Godless in the garden

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Godless in the garden

Welcome to gardeners, growers of veggies, fruits, flowers, and trees, backyard hen enthusiasts, worm farmers, & composters!

Location: Planet Earth
Members: 179
Latest Activity: 3 hours ago

Welcome to Eden!

If you like to dig in the dirt, grow flowers, putter around the yard, dig in the kitchen garden, raise backyard hens, or just like daydreaming about the garden, this is the place.

Many topics have been discussed in the archive.  Revive a topic by adding your 2¢ or start a new topic.

Everyone likes photos of the garden, so if you like to share photos of your prize dahlia, your favorite hen, or your first tomato, go right ahead!

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Comment by Randall Smith on May 10, 2017 at 7:32am

Good info, Spud. Too bad I don't have a taste for avocados. I know they're really good for us.

Putting unripe pears in a brown paper bag speeds up the ripening process--or so I hear.

Comment by Joan Denoo on May 10, 2017 at 1:28am

Randy, I didn't see the film, and yes, Rooster Cogburn was named after that character.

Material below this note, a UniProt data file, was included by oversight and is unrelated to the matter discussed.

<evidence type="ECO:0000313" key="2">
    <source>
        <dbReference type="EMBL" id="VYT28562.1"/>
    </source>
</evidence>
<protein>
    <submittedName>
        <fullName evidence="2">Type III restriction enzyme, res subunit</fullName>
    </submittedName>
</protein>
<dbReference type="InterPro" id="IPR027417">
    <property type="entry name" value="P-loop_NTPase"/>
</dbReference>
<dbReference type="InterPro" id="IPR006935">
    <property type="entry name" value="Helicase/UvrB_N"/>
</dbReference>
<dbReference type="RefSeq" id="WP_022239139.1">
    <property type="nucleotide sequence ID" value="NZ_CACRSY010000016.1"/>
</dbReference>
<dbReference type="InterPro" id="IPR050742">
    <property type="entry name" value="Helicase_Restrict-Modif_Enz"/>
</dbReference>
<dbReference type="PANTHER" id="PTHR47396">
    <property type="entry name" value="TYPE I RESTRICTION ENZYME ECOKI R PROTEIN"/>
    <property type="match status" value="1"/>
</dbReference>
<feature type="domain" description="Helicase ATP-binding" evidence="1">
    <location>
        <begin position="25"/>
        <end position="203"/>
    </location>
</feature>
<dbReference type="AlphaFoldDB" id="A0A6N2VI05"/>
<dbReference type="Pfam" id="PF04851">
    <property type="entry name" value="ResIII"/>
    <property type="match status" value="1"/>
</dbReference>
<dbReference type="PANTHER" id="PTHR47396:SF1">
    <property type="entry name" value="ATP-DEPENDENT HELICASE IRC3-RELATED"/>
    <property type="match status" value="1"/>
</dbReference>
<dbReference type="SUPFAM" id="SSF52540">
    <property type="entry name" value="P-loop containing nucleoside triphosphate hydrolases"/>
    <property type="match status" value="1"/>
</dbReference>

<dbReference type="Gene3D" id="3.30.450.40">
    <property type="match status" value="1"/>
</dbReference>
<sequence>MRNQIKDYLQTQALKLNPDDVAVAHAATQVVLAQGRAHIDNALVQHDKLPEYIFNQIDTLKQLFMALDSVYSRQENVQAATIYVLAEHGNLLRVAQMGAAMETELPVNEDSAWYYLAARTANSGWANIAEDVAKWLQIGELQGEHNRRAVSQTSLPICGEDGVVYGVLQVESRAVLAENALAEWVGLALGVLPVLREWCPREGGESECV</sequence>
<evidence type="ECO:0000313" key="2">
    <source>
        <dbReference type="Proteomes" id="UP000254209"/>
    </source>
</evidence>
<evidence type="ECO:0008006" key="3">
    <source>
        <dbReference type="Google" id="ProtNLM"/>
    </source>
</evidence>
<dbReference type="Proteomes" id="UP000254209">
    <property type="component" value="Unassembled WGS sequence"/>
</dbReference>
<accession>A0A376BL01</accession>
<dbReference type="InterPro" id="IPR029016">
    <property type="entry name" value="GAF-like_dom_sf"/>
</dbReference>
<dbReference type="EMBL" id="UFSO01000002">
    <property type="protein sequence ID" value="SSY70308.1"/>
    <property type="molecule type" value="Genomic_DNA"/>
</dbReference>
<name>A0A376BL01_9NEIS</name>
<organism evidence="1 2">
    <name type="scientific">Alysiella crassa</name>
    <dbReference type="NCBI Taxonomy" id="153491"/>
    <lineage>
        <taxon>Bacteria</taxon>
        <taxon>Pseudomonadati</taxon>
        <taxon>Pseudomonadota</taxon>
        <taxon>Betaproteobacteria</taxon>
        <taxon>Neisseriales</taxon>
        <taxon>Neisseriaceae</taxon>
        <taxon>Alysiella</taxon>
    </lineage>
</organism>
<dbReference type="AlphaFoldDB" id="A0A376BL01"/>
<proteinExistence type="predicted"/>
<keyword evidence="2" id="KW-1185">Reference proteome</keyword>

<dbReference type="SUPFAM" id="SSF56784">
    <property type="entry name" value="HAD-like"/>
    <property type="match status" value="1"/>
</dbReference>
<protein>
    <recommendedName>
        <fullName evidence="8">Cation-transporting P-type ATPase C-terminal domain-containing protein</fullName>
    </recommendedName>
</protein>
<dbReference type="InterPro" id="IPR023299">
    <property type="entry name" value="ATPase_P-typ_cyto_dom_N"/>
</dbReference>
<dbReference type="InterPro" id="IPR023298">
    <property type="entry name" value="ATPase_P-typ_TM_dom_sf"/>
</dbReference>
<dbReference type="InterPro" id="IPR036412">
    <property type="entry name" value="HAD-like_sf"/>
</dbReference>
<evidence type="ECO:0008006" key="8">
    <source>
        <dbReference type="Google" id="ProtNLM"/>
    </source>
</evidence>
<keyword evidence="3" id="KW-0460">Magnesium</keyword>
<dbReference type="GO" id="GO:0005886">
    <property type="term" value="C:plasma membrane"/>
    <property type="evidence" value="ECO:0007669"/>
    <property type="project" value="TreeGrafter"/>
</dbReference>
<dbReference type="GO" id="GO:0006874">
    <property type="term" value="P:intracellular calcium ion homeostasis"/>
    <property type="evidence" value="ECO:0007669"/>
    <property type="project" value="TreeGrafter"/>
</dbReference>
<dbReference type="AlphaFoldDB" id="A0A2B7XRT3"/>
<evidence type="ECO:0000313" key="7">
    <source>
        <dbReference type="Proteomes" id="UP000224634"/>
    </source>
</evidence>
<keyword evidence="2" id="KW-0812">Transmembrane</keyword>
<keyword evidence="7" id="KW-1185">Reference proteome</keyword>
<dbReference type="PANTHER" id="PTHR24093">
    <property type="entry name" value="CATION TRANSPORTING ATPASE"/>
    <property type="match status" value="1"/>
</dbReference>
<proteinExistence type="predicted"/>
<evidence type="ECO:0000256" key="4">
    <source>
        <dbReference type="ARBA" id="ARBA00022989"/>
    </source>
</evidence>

He was cock of the hill and I am certain he put up a great fight when caught and eaten by a wild animal. His feathers were broadly scatered. The kids buried what they could find of him and put a cross on his grave. I used to have a photo of the grave site, but it is lost in my unsorted mess.

I keep saying that I am ginng to organize photo albums, but just don't put in the effort. 

Comment by Daniel W on May 9, 2017 at 10:30pm

Joan, its interesting that you are in such a wild place.   Our chicken yard is fenced to keep out racoons possums and coyotes but once in a while we loose one to unknown cause.  Rats?  Hawks?  Its disappointing but I feel like we give them good lives othrwise.

Comment by Daniel W on May 9, 2017 at 10:27pm

Spud, I'll be amazed at your avocados.  Thought about them here but they ars too tropical for me.  I read something like, there is an a type and a b type or something like that, and both are needed for pollination.

Pears riprn from inside out.  If ripe on the tree, inside is near rotten.  They need to be picked when they come loose easily from the tree but still firm, then refridgerated, then ripen a day or two or so in the kitchen.

Comment by Idaho Spud on May 9, 2017 at 9:32am

Because of my new diet, I'm eating one or two Avocados a day, and less fruit, so I've been thinking of ordering an Avocado tree instead of a Pomegranate to plant on the south side of my house.

While looking for a nursery that sells them, I came across a surprise about when to pick fruits & vegetables for the best taste.

From what I've read in the past, I thought that pears are the only fruit that ripen properly off the tree.  However, from what I've read today, It looks like Avocados are the only ones.  They should mature on the tree, but they soften only after being picked.

All other fruits and vegetables taste best when ripened on the tree or vine, but some fruits can be picked before ripening, and will continue to ripen to a degree.